Monday, February 07, 2011

Negativity In A Public Forum

Last wednesday, during #YALitChat on twitter, there were apparently some comments made about book bloggers. It was partly triggered by the fact that some bloggers write negative reviews--bashing the book, and sometimes the author. So, a few people decided to bash them.

A bit of the pot calling the kettle black, if you ask me...

That said, I'm one of those bloggers who writes negative reviews. Because of this, I wanted to share my thoughts on the subject.

I've said this before, but I firmly believe in learning as much as I can, wherever I can. Especially when it comes to writing. For that reason, I will finish every book I pick up (because there is always something I have learned by the time I've read the last page). If I write a review, I will focus on making it constructive and respectful, and it is always about the work (not the author). I highlight both the good and bad, and will never tell people not to read it. I have very specific taste, so just because I didn't like it doesn't mean someone else won't.

So, why do I write negative reviews? Well, I believe in being honest. If I have issues with a book, or if I felt there were pieces missing, I'm going to point that out because I feel there are others who might want to know. Also, it's something I've learned from and I like to share what I've learned. And, whow knows? The author might take this feedback from a reader and file it away for future use.

Not everyone puts so much focus on the work, though. Amazon's review forums are a good example. Some of the people who write reviews (or comment on an existing review) are snarky, mean, disrespectful, or trying to start a fight. Also, there are some book bloggers out there who have attack the author personally instead of the work. Or, they've attacked the work and ripped it to shreds, spewing vitriol.

The big difference between a book blog and Amazon's review forums is this: the review forums are there for readers to share their personal reactions to a book. They may not even be big readers, but they could have had a strong reaction to a book (positive or negative), so they felt the need to share. People know this, so we adjust our expectations accordingly.

Book blogs are different. If someone is writing a blog about books, then it's safe to assume that this person is an avid reader and is there to promote reading. Therefore, the expectation is higher. Not incredibly high--we aren't looking for Kirkus or NYT quality reviews--but definitely high enough that there's no attacking going on.

The problem is this. Writers write stories that we hope will invoke emotion from the reader. Sometimes it’s not the kind of emotion we’d like…to me, that’s part of the nature of the business. Sometimes those emotions come out in a public forum, and they’re not always appropriate. And sometimes an author has a personal reaction, responding with more negativity.

A reader could maybe be forgiven for this transgression (unless the attack is personal), but an author should know better. Writers know what we’re getting into when we put our work out there for all to read, and we have to know when to walk away. Otherwise we are no better than those that bash us.

So, yes, I write negative reviews. But never never never will I attack either the author or the work. It's unprofessional. If a book blogger is doing any kind of attacking in a review, it just shows how unprofessional he/she is and it will turn off readers. Especially if that blogger is an aspiring author--watch what you say, folks, because it could come back to haunt you.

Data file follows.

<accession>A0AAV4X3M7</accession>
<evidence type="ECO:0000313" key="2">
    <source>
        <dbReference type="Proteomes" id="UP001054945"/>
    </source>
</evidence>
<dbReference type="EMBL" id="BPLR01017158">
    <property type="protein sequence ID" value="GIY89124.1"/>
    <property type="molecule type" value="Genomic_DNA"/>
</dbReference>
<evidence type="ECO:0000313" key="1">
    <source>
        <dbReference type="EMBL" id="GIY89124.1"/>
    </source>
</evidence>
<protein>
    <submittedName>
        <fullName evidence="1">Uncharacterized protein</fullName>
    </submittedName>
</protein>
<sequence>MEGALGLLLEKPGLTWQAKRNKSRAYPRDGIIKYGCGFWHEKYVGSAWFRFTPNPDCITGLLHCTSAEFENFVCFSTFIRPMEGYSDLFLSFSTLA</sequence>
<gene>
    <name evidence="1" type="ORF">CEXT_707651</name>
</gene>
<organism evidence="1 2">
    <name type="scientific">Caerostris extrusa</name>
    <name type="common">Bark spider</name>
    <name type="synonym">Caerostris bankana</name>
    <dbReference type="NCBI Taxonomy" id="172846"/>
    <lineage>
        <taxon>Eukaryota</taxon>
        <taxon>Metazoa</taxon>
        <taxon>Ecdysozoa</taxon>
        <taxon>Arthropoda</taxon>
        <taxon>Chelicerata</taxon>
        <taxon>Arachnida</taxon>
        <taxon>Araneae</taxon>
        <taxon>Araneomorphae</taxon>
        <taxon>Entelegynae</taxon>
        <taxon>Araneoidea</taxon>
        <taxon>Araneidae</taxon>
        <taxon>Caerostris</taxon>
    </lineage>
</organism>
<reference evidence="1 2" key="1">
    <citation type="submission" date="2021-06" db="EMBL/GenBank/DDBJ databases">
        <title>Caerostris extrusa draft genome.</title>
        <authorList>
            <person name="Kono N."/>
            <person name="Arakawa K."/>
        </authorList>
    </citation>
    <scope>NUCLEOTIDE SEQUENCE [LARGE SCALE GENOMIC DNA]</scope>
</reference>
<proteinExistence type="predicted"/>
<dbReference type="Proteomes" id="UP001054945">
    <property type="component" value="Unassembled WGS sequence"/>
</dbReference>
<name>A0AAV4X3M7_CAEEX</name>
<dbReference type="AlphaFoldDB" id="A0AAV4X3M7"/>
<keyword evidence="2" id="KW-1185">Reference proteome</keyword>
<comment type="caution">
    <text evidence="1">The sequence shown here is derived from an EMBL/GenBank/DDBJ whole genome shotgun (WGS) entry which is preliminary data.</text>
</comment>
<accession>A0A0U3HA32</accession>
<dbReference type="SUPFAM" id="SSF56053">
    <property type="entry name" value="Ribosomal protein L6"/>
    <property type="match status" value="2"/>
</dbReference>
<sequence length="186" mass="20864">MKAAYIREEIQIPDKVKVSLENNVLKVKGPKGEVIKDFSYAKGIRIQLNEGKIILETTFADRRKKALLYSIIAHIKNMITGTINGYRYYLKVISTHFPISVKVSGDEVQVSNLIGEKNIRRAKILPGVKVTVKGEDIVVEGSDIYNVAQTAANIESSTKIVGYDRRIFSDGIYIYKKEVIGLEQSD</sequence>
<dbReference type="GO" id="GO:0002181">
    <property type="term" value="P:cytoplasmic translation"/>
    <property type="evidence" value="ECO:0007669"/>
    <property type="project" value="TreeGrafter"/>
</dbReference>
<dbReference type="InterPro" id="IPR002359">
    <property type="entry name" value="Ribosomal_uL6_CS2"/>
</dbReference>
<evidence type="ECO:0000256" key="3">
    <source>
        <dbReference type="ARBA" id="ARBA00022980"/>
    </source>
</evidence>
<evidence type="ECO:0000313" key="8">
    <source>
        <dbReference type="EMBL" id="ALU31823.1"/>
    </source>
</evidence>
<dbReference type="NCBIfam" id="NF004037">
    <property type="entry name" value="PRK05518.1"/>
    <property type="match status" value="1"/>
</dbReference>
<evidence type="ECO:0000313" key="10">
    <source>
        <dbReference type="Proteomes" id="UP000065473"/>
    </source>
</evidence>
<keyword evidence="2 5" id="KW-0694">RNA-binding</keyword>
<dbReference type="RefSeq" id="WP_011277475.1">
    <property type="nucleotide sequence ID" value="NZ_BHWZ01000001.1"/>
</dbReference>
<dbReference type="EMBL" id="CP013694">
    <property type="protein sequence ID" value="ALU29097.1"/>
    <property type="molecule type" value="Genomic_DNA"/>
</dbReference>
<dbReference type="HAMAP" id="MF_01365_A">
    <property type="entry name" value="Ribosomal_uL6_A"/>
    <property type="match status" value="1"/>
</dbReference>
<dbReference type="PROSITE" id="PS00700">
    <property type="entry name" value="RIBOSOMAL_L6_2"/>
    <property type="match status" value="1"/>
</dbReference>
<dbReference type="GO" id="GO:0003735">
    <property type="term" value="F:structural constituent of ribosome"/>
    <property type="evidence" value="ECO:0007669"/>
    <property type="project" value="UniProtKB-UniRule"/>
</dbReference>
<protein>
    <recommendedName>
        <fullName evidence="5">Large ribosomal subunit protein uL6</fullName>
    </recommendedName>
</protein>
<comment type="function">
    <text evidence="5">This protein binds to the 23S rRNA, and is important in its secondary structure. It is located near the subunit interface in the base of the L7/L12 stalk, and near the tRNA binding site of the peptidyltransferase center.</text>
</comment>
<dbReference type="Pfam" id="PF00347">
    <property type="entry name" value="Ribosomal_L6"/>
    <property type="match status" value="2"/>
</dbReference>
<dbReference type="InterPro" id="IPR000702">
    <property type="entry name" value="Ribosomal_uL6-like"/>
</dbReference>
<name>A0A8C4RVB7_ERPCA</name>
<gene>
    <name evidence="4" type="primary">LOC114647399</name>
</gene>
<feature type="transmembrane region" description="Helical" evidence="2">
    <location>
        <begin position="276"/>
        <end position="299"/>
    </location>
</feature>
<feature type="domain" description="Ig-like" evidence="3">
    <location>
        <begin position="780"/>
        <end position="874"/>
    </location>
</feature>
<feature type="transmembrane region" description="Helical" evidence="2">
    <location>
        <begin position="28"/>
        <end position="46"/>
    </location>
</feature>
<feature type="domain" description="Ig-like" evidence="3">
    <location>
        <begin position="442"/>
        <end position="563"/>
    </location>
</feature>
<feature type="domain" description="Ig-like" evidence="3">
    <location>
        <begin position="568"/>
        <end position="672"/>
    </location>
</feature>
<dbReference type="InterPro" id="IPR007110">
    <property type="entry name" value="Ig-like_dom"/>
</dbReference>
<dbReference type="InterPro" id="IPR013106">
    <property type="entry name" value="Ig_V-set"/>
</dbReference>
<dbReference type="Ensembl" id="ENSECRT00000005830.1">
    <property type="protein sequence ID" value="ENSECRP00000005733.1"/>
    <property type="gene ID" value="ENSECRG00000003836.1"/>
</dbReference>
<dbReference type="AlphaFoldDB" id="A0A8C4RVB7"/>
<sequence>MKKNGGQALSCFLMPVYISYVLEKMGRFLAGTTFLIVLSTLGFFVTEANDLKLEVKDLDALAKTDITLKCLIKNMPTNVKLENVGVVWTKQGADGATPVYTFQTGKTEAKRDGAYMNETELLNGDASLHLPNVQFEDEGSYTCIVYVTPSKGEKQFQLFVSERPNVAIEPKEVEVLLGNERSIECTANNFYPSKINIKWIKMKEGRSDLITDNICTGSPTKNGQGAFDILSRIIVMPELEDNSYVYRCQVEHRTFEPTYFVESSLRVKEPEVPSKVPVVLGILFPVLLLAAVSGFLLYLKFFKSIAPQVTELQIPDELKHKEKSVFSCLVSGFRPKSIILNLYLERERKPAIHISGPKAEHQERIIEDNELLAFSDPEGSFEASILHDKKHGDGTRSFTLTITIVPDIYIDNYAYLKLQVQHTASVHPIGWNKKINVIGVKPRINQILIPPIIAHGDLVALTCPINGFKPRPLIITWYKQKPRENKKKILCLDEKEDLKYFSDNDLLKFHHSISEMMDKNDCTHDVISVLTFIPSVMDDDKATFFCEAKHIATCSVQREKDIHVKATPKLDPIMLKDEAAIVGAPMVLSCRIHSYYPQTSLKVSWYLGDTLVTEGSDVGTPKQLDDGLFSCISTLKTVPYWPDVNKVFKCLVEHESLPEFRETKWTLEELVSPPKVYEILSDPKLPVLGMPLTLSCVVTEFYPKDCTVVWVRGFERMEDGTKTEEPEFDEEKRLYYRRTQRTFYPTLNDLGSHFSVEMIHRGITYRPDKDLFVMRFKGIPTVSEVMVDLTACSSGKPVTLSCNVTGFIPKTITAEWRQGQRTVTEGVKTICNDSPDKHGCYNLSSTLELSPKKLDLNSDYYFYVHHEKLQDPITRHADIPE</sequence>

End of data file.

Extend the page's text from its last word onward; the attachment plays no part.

Anonymous said...

I don't think there is anything wrong with being honest. Not everyone will like every book. It's completely subjective. Even books I love usually have something I dislike. I think as long as a reviewer isn't attacking the author, it's fine to state your opinion--because really, it's just one person's opinion.

kah said...

I agree. Constructive criticism is good and I apprecaite it when someone gives it about my work. But bashing and being cruel is very unncessasry.

Liek Thumper's mom says "If you can't say something nice, don't say nothin' at all."

Mysti said...

I've only recently started writing reviews on my blog, and though I'm mostly positive because I want to support the author's efforts, I do point out things that didn't work for me. But, I try to word it in a way that only points at the work and not the author. I hope I'm being successful. So far, I've not had anyone tell me they're offended.

I can be really sensitive to criticism, and I know many other writers are too, but I think we can all learn to keep our comments respectful and honest, while being as encouraging as possible. Pointing out what works/doesn't work for an individual reader should help the author in his/her future work. I certainly hope that I can take the good, bad, and ugly in stride as well.

Jessie Harrell said...

I agree. If authors only want to hear good things about their books, they should only talk to their families. That being said, I too, try to point out as many positives as possible because someone else's tastes will be different from mine. And I never attack an author personally. Heck, if I think a book really isn't up to par, I probably won't blog about it at all.

Brian James said...

As a writer, I have no issue with bloggers posting negative reviews of my books as long as the review is insightful. I've actually struck up friendly conversations with such bloggers.

The problem I think most writers (at least the ones I know) have is with negative reviews that tell nothing except the "I hated this book" or "it was dumb" kind of thing and then seeing all the comments thanking the blogger for steering them away from it.

Personal attacks, of which I've also encountered, are obnoxious. But to ask for civility on the internet is a foolish request.

Nora MacFarlane said...